PARKERSBURG, W.Va. — The six-month period to collect the minimum 250 applications for a proposed “In God we trust” West Virginia license plate hasn’t even started yet, and supporters have already passed the 240 mark.
“I can happily report to you that we have 240-some names,” said Harman resident Mike Snyder, who started the effort earlier this year.
More than 40 of those have come from Wood County, as Williamstown resident Ron Westfall has enthusiastically joined the cause.
“I’m glad I could help him,” said Westfall, who has spread the word about the plates at New Hope Baptist Church, which he attends, and sent information to other area churches. “To us, this is a wonderful opportunity to get that message out there.”
Before production on the plate can begin, at least 250 applicants must pay the $70 full-year fee for the plates. The Dry Fork Recreation Center, the nonprofit organization sponsoring the effort, will have six months to gather them, a period that is expected to start in the next week or so once the group’s application is approved, said Natalie Holcomb, West Virginia Division of Motor Vehicles spokeswoman.
Snyder isn’t worried about meeting that quota.
A retired teacher and U.S. Marine Corps veteran, he said he felt a “conviction” to get the phrase printed on license plates earlier this year. He sought the assistance of his state legislative representative, Delegate Denise Campbell, D-Randolph. She helped link Snyder with the recreation center, which, as a nonprofit, can request specialty plates under state law.
The state Division of Motor Vehicles asked Snyder and company to gather signatures to gauge interest in the plate.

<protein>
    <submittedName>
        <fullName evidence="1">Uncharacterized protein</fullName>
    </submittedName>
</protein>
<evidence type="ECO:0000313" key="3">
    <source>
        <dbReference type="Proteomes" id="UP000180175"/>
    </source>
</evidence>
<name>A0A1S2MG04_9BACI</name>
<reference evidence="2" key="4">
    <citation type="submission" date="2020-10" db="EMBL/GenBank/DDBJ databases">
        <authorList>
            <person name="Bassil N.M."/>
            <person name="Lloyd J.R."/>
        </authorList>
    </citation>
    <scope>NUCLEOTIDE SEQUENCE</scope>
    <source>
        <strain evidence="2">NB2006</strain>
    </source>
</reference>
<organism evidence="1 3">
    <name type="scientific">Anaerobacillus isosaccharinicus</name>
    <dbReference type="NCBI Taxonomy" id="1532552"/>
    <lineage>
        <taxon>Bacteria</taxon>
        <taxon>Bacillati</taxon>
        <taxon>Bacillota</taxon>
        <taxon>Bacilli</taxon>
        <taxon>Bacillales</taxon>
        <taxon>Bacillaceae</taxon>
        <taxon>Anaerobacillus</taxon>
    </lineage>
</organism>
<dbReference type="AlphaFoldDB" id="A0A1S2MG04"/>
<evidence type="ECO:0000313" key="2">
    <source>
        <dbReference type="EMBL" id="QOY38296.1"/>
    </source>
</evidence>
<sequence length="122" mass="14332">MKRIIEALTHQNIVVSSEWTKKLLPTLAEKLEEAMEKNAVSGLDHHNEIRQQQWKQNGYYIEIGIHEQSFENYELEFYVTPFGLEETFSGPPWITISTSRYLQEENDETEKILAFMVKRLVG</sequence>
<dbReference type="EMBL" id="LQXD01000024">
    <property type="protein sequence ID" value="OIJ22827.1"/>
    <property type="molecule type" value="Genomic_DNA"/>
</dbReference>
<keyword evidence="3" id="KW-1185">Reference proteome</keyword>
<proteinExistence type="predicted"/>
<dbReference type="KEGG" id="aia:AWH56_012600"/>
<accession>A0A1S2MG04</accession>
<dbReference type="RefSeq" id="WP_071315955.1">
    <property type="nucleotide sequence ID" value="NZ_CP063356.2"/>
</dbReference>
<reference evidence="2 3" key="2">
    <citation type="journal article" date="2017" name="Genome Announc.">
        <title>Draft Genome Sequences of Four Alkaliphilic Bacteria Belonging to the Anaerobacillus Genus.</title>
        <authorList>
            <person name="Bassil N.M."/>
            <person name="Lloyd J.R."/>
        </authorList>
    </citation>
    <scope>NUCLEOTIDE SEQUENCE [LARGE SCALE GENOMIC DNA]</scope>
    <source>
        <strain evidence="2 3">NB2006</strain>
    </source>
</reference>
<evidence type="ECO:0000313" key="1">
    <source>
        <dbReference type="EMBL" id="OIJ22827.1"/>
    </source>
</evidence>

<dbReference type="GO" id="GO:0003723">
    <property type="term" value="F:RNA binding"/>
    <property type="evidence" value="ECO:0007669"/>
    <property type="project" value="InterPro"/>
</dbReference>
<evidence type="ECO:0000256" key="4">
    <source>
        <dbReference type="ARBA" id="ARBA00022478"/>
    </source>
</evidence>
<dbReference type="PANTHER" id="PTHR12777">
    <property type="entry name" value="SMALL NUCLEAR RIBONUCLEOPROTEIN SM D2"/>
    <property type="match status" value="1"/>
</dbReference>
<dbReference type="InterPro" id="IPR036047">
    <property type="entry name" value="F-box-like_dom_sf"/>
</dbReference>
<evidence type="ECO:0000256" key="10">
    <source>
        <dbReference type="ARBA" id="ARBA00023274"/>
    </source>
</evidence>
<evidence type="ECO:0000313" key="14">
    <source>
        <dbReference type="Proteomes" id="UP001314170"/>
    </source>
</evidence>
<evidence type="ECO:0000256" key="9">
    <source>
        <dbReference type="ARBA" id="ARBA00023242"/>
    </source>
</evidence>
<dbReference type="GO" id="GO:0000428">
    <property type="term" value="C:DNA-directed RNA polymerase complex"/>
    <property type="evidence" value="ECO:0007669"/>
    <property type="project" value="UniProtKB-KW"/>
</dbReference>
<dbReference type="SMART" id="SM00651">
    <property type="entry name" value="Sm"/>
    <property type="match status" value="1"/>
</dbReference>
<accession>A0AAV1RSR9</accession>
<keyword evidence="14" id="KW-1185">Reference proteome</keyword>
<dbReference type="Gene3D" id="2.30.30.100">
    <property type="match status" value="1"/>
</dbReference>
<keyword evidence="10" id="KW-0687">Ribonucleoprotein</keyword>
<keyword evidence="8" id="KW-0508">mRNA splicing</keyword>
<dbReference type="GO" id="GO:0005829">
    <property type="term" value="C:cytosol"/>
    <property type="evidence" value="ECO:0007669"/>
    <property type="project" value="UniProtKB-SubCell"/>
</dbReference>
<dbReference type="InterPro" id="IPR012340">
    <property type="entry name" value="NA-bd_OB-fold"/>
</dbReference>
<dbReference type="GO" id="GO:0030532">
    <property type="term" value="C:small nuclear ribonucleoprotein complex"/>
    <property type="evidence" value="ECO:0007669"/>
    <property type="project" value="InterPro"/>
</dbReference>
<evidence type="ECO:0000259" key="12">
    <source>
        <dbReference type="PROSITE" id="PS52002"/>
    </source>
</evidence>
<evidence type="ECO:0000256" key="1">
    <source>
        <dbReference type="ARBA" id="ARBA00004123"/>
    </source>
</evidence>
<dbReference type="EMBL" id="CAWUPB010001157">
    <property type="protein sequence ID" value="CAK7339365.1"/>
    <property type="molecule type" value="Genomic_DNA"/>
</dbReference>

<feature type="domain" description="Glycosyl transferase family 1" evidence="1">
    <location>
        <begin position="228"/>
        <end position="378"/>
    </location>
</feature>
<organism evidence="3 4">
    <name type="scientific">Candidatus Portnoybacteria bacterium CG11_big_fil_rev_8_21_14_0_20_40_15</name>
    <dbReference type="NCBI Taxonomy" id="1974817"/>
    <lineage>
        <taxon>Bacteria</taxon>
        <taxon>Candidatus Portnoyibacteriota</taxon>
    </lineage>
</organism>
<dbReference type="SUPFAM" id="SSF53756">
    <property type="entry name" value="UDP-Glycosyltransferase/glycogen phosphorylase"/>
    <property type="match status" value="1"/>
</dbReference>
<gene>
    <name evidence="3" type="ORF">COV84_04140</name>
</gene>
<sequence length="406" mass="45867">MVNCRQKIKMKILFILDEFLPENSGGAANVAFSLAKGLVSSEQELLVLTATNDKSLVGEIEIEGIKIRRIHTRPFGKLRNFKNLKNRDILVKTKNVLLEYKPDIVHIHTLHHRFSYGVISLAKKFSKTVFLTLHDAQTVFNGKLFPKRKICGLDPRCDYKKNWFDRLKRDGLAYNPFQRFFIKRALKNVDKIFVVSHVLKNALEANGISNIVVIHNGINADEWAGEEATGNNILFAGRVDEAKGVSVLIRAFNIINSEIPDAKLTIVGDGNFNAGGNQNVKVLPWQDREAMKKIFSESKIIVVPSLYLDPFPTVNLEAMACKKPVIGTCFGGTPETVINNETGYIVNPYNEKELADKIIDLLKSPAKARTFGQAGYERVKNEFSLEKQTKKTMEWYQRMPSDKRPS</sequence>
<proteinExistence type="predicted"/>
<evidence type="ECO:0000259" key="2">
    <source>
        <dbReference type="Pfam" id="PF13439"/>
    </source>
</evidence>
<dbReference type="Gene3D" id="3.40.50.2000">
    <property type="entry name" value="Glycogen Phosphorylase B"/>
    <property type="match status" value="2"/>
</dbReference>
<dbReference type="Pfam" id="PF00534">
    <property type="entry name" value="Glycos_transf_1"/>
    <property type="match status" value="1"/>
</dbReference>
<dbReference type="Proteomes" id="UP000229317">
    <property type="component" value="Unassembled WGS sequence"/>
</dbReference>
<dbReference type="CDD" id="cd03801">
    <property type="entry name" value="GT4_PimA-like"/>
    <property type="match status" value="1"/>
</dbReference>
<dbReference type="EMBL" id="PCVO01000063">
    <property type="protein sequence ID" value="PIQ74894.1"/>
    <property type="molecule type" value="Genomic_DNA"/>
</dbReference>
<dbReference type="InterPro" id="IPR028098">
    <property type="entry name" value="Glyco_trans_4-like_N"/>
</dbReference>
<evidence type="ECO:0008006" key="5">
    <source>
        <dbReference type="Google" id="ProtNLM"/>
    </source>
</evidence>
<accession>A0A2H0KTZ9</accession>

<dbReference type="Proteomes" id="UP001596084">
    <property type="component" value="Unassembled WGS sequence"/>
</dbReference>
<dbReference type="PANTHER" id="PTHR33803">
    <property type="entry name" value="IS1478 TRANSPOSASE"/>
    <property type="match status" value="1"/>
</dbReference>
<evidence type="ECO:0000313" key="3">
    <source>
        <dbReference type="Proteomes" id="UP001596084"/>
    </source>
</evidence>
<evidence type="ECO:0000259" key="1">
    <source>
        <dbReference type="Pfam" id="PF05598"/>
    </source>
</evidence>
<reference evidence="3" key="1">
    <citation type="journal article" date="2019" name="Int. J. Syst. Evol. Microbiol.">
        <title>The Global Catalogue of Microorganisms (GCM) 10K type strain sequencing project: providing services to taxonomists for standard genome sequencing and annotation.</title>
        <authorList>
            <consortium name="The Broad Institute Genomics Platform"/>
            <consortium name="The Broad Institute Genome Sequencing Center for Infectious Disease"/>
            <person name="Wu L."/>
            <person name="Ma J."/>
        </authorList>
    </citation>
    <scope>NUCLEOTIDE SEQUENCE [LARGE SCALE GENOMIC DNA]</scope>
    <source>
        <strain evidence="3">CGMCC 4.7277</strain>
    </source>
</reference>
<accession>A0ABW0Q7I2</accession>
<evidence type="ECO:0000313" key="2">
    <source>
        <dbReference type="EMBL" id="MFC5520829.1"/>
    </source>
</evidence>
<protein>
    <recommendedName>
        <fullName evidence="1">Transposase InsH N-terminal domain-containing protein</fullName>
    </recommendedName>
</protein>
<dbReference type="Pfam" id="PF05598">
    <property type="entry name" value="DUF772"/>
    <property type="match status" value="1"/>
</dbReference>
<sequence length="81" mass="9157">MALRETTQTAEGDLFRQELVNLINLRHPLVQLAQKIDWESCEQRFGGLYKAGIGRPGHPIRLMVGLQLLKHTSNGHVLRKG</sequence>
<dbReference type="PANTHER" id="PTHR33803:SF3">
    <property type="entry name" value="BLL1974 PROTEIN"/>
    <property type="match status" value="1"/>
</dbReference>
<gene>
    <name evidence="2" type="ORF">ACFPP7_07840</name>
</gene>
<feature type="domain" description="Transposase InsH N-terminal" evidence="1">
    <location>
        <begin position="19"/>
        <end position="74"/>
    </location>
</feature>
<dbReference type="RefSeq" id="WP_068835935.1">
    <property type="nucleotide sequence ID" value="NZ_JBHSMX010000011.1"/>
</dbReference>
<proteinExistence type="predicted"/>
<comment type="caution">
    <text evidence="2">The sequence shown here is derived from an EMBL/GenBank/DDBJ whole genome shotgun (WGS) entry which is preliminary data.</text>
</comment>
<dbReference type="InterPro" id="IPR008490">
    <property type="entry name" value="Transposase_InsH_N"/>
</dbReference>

“In two weeks, we sent Denise Campbell 1,000 signatures, 1,001 actually, from Wood County … through Tucker and Randolph, Pendleton and Kanawha,” he said.
Articles in The Elkins Inter-Mountain and Charleston Daily Mail generated more interest.
“The calls started pouring in from all over southern and central West Virginia,” Snyder said. “It’s people stating it’s time West Virginia took a stand. This government has gone too far in the wrong direction.”
While religious and perhaps political interests are contributing to the desire for the plates, the motto’s historic value is what led the DMV to give preliminary approval to the request, said Natalie Holcomb, executive assistant to the DMV commissioner.
“We have focused on the historical significance of ‘In God we trust’ as our national motto, passed by Congress, and also on our U.S. currency,” she said in an email Thursday.
State code governing specialty plates prohibits political parties or organizations whose primary purpose is to promote a specific political, social or religious belief from sponsoring special plates. The image or message to be placed on the plate “may not be obscene, offensive or objectionable as determined by the commissioner in his or her sole discretion,” the law says.
Holcomb said the same standards would be applied to any special plate request, including ones with a different religious connotation.
People wanting more information about applying for the plates can contact Jill Snyder at 304-227-4565 between 9 a.m. and 5 p.m. Monday through Friday.